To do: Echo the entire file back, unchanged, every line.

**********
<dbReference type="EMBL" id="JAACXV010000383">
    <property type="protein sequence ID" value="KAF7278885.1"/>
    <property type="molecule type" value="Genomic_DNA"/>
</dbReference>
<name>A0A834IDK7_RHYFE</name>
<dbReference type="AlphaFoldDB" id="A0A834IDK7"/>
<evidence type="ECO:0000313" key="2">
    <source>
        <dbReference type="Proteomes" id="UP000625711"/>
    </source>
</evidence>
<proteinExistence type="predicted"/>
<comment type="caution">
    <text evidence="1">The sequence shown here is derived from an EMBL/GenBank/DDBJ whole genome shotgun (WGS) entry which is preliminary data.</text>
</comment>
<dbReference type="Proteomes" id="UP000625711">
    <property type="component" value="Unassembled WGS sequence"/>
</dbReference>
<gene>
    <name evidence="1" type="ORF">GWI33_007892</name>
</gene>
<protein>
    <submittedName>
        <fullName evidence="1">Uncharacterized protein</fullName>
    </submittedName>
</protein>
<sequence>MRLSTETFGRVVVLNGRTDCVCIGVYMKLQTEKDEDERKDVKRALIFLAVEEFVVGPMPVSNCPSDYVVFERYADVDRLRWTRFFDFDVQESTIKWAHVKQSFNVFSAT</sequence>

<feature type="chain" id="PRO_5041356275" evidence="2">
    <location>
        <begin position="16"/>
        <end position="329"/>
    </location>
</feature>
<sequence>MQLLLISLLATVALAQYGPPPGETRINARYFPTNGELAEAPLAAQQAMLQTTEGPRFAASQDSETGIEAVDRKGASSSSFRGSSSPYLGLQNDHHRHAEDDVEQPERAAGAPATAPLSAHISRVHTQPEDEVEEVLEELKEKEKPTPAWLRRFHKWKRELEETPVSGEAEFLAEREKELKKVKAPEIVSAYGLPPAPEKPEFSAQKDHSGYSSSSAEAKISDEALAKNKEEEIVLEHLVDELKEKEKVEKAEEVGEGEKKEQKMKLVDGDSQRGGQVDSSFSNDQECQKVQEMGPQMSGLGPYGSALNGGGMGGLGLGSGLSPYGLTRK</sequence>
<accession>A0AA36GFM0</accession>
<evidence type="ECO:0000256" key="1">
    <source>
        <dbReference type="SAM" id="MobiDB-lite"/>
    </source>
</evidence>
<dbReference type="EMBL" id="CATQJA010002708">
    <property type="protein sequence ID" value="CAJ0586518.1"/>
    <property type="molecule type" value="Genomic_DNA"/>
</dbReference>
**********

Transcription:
<dbReference type="EMBL" id="JAACXV010000383">
    <property type="protein sequence ID" value="KAF7278885.1"/>
    <property type="molecule type" value="Genomic_DNA"/>
</dbReference>
<name>A0A834IDK7_RHYFE</name>
<dbReference type="AlphaFoldDB" id="A0A834IDK7"/>
<evidence type="ECO:0000313" key="2">
    <source>
        <dbReference type="Proteomes" id="UP000625711"/>
    </source>
</evidence>
<proteinExistence type="predicted"/>
<comment type="caution">
    <text evidence="1">The sequence shown here is derived from an EMBL/GenBank/DDBJ whole genome shotgun (WGS) entry which is preliminary data.</text>
</comment>
<dbReference type="Proteomes" id="UP000625711">
    <property type="component" value="Unassembled WGS sequence"/>
</dbReference>
<gene>
    <name evidence="1" type="ORF">GWI33_007892</name>
</gene>
<protein>
    <submittedName>
        <fullName evidence="1">Uncharacterized protein</fullName>
    </submittedName>
</protein>
<sequence>MRLSTETFGRVVVLNGRTDCVCIGVYMKLQTEKDEDERKDVKRALIFLAVEEFVVGPMPVSNCPSDYVVFERYADVDRLRWTRFFDFDVQESTIKWAHVKQSFNVFSAT</sequence>

<feature type="chain" id="PRO_5041356275" evidence="2">
    <location>
        <begin position="16"/>
        <end position="329"/>
    </location>
</feature>
<sequence>MQLLLISLLATVALAQYGPPPGETRINARYFPTNGELAEAPLAAQQAMLQTTEGPRFAASQDSETGIEAVDRKGASSSSFRGSSSPYLGLQNDHHRHAEDDVEQPERAAGAPATAPLSAHISRVHTQPEDEVEEVLEELKEKEKPTPAWLRRFHKWKRELEETPVSGEAEFLAEREKELKKVKAPEIVSAYGLPPAPEKPEFSAQKDHSGYSSSSAEAKISDEALAKNKEEEIVLEHLVDELKEKEKVEKAEEVGEGEKKEQKMKLVDGDSQRGGQVDSSFSNDQECQKVQEMGPQMSGLGPYGSALNGGGMGGLGLGSGLSPYGLTRK</sequence>
<accession>A0AA36GFM0</accession>
<evidence type="ECO:0000256" key="1">
    <source>
        <dbReference type="SAM" id="MobiDB-lite"/>
    </source>
</evidence>
<dbReference type="EMBL" id="CATQJA010002708">
    <property type="protein sequence ID" value="CAJ0586518.1"/>
    <property type="molecule type" value="Genomic_DNA"/>
</dbReference>